Evolution of annelid diversity at whale-falls and other marine ephemeral habitats
When whales die and sink to the sea-floor, they provide a sudden, enormous food supply to organisms in the vicinity. At first, larger mobile scavengers remove the flesh, but also when only the bones remain, the whale-fall can still sustain macrofauna communities for several years. Some organisms have adapted so well to this kind of food source that they would have problems living elsewhere, e.g. species within the polychaete genus Osedax which have developed a root system which can bore into the bones to reach nutrients. Other organisms are not so specialized on the bones, but rather on the sulphur-oxidizing filamentous bacterial mats covering the bones. Polychaetes from several families have been observed grazing the bacterial mats, and some of the species reported from whale-falls have also been found in other ephemeral, chemosynthetic habitats like e.g. hydrothermal vents, cold seeps and beneath fish farms, where filamentous mat-forming bacteria also occur. In this thesis, nine new species from two polychaete families are described from whale-falls and fish farms in Scandinavian waters, and from whale-falls and sunken wood off the Californian coast. Their phylogeny is investigated using molecular data. The genetic data are further used to separate morphologically cryptic species from ephemeral habitats in different ocean basins.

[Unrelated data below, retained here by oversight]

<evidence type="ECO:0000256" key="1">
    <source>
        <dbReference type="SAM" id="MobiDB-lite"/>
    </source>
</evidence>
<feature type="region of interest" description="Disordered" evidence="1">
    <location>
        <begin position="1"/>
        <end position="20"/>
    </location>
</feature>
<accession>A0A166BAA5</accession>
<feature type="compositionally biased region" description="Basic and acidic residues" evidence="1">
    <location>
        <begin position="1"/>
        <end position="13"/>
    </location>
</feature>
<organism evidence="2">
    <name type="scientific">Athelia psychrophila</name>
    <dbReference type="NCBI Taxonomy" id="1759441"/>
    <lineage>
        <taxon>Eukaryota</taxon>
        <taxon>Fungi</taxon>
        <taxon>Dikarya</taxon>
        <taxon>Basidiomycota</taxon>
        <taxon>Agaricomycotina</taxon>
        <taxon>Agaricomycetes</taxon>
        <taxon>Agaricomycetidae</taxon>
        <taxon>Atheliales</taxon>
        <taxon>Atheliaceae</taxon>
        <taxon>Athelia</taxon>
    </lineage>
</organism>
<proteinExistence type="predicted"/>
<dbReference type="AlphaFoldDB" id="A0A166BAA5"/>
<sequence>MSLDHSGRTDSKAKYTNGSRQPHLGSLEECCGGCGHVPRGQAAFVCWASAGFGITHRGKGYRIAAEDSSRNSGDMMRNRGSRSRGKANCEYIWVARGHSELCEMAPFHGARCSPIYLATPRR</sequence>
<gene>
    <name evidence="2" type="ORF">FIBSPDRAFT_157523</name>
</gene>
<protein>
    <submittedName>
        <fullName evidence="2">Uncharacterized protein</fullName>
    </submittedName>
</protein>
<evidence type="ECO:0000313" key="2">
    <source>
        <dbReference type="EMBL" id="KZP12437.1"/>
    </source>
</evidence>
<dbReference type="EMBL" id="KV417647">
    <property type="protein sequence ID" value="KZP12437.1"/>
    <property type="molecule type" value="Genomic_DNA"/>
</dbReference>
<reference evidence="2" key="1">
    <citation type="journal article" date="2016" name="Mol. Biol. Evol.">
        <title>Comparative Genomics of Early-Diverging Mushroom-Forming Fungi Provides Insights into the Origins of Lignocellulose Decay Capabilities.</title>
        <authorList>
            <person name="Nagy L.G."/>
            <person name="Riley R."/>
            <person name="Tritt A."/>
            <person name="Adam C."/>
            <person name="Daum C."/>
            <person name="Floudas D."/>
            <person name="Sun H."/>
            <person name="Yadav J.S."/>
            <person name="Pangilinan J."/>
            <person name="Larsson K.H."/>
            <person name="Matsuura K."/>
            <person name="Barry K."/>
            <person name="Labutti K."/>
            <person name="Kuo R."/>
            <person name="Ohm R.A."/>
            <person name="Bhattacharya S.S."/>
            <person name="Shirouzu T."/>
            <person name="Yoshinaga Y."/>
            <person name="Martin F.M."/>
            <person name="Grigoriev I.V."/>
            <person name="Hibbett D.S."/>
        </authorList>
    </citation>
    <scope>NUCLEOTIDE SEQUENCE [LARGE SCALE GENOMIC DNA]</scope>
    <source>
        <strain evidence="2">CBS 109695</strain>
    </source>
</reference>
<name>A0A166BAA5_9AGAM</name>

Source Type:Doctoral Dissertation
Keywords:NATURAL SCIENCES; Biology; Whale-fall; cryptic species; Dorvilleidae; Chrysopetalidae
Date of Publication:01/01/2009